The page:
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The New Insurance Institute Crash Tests: Smashing Successes, Crushing Defeats

December 23, 2012 Leave a comment

A Crash Course in Standards

The results of the latest rounds of crash testing by the US Insurance Institute for Highway Safety are out – and the results are dramatic. Why should you care? The IIHS is famous for pushing cars far beyond the standards that either the US NHTSA or European NCAP test to, and in 2012 they introduced the most demanding test yet: the small overlap test, pushing a car toward a fixed barrier at roughly 64 km/h with only the leftmost 20% of the vehicle front coming in contact. This kind of crash largely bypasses the safety structures designed into many cars, pushing their structures to the limit. These are also amongst the most dangerous class of accidents, accounting for 25% of fatalities and injuries in the US. Japan’s tests are based on the Euro NCAP standard, at the same speed but with a 40% offset, leading to generally higher performance.

The Good, the Bad and the Crumpled

As can be seen here, the results vary significantly. The top models tested, the 2013 Accord (US market only) and Suzuki Kizashi offered excellent structural integrity and occupant protection, with good control of movement, keeping the passengers protected by the airbags. The two Toyota models tested, the Camry and Prius α (Prius V in the US) showed significant intrusion into the cabin, heavy impacts of the head against the dashboard due to uncontrolled movement and ineffective airbags, and earned a “poor” rating, meaning a significant chance of serious injury or death in such an accident. The other vehicles available in Japan to secure a good rating in the new test are the Subaru Legacy and Legacy Outback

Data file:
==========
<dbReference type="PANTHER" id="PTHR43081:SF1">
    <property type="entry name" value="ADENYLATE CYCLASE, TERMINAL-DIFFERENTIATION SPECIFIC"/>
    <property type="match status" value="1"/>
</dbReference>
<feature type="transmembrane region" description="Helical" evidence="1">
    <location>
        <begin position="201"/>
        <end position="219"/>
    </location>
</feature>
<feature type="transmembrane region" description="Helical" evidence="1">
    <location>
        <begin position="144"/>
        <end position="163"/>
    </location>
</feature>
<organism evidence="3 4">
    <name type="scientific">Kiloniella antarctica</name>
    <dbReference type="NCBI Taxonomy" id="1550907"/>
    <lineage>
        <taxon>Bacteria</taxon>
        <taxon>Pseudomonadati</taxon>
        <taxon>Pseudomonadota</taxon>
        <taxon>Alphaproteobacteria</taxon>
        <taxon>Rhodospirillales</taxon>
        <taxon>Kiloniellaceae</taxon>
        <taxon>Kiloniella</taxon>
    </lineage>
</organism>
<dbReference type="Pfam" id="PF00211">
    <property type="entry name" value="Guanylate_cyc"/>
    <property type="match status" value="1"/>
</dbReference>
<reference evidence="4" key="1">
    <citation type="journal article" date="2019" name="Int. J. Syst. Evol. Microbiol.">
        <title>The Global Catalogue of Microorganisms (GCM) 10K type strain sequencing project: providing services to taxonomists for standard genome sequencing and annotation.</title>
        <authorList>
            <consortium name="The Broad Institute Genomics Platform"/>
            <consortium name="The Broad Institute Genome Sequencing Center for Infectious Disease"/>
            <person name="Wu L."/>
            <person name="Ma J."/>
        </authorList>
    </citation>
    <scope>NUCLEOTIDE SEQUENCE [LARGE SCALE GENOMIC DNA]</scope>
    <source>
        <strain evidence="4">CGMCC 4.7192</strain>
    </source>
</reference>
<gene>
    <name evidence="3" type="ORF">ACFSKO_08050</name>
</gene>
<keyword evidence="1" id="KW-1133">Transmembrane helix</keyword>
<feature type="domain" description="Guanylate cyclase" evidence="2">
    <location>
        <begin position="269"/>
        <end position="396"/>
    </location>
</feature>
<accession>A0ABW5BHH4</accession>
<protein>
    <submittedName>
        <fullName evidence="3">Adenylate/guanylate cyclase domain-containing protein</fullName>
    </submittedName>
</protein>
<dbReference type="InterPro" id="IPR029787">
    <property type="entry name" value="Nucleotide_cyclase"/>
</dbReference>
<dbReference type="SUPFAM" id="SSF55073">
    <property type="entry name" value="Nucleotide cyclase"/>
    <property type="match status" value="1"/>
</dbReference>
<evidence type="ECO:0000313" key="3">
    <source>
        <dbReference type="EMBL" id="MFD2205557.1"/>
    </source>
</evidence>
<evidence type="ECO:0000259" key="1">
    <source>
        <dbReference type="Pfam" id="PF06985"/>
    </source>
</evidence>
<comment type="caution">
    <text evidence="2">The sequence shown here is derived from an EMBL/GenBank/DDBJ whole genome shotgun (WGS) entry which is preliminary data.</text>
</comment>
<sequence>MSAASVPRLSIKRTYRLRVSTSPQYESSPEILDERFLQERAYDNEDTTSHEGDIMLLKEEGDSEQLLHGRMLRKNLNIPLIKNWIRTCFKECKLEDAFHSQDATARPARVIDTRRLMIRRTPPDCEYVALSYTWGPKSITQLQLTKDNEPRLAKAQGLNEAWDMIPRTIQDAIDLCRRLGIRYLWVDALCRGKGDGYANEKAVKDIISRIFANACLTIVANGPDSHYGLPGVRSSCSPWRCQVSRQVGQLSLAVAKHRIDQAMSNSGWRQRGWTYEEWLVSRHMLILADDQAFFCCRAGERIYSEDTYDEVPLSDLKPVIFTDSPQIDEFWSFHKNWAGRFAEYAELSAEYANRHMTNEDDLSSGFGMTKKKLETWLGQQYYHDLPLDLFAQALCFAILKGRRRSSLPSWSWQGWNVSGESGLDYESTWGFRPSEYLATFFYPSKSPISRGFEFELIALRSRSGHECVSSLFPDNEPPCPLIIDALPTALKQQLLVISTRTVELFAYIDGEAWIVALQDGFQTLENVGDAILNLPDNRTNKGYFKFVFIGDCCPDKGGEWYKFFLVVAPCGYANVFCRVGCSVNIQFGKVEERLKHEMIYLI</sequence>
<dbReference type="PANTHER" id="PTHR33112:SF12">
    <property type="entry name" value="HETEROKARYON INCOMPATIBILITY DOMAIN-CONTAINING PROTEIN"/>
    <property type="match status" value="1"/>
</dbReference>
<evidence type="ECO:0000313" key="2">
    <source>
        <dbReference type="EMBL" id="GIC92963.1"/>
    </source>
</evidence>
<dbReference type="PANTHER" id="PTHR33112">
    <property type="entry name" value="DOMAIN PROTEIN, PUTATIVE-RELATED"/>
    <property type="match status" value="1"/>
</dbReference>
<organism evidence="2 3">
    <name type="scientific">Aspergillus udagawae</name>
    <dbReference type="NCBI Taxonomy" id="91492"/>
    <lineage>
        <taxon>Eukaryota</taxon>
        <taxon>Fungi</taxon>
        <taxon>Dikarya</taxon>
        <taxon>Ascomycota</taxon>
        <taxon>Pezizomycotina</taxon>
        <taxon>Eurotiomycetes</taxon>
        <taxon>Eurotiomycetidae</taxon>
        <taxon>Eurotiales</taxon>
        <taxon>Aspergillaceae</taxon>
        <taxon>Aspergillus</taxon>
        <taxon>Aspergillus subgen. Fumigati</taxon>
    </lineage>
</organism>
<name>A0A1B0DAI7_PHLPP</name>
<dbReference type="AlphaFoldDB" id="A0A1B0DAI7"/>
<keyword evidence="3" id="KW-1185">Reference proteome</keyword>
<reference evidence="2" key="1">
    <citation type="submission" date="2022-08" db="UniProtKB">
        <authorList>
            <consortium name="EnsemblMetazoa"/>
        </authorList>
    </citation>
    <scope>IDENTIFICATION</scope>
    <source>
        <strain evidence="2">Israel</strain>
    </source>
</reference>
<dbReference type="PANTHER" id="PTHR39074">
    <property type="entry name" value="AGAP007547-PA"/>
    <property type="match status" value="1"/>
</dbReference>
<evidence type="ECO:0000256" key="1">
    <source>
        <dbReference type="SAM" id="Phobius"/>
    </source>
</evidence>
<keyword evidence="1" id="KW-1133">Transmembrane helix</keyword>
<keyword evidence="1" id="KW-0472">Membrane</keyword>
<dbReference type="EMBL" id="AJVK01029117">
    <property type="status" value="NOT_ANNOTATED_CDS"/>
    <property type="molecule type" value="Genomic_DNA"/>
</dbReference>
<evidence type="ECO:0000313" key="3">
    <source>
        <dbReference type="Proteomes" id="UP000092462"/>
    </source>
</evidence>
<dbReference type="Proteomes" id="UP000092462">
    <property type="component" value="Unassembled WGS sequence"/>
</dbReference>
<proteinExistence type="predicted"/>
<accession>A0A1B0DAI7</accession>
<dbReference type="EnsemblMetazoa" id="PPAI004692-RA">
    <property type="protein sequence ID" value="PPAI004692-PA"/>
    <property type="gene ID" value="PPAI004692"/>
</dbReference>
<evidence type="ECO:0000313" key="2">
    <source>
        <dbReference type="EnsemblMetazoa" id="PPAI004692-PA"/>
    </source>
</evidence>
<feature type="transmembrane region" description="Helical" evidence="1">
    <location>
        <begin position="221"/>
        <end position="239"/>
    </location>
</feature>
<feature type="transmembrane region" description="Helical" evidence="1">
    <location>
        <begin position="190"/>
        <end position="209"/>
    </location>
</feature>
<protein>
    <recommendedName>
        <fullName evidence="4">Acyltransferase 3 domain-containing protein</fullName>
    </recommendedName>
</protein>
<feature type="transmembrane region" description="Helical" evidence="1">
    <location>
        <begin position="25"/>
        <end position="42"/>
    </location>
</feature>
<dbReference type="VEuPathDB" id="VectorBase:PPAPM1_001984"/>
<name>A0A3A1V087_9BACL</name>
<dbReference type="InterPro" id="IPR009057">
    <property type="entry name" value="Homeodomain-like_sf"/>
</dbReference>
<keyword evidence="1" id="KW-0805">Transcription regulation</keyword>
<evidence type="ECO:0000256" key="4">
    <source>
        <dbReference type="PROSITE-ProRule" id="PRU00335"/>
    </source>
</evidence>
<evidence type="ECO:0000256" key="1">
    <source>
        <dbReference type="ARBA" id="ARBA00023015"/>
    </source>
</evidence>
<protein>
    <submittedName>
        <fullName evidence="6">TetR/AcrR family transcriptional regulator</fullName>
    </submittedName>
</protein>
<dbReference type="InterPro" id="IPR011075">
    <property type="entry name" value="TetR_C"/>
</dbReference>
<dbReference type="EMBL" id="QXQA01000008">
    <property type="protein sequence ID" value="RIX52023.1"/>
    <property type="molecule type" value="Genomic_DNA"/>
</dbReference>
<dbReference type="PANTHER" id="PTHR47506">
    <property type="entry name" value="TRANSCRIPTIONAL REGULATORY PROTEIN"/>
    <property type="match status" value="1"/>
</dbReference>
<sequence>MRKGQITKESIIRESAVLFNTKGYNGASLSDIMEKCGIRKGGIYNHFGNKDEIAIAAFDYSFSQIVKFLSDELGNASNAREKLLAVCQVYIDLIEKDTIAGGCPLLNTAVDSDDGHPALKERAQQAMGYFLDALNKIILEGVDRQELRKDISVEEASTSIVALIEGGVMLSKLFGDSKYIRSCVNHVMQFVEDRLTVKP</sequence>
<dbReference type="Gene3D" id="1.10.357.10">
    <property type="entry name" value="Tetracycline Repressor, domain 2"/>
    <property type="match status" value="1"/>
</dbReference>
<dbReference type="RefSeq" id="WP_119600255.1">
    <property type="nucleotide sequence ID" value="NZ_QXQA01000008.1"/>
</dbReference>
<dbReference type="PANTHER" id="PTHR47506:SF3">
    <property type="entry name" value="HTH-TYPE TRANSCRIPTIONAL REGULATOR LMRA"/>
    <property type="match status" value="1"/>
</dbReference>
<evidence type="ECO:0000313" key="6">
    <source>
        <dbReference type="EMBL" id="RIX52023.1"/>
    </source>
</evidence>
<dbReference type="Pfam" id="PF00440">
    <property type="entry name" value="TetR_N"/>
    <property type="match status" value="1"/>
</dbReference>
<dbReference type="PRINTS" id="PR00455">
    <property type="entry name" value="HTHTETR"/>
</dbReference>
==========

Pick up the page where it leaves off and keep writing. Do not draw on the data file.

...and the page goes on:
A previous test of midsize luxury cars had similar results, with the Lexus IS scoring a poor in the new test, despite a good rating in the 40% offset; the Nissan Skyline (Infinity G in the US) and Japan market Honda Accord (Acura TSX in the US) both scored a marginal while the Acura TL (US market only) was one of only two to score a good rating in the class (the other being Volvo’s S60).

Don’t Be a Dummy

What’s most important to take away from this is that we need newer, more stringent tests: This common accident scenario can be fatal in some cars, and leave a driver without a scratch in others. And unlike in the US or Europe, not all cars in Japan are subjected to JNCAP testing – the government leaves it to manufacturers to police themselves.

If history is a guide, two Japanese makes always come up on top for safety: Subaru and Honda. Nissan and Toyota have checkered records, and as stated by the Institute, Toyota has a huge job ahead to overhaul safety in their vehicles. So have a look before you buy – your life may depend on it!

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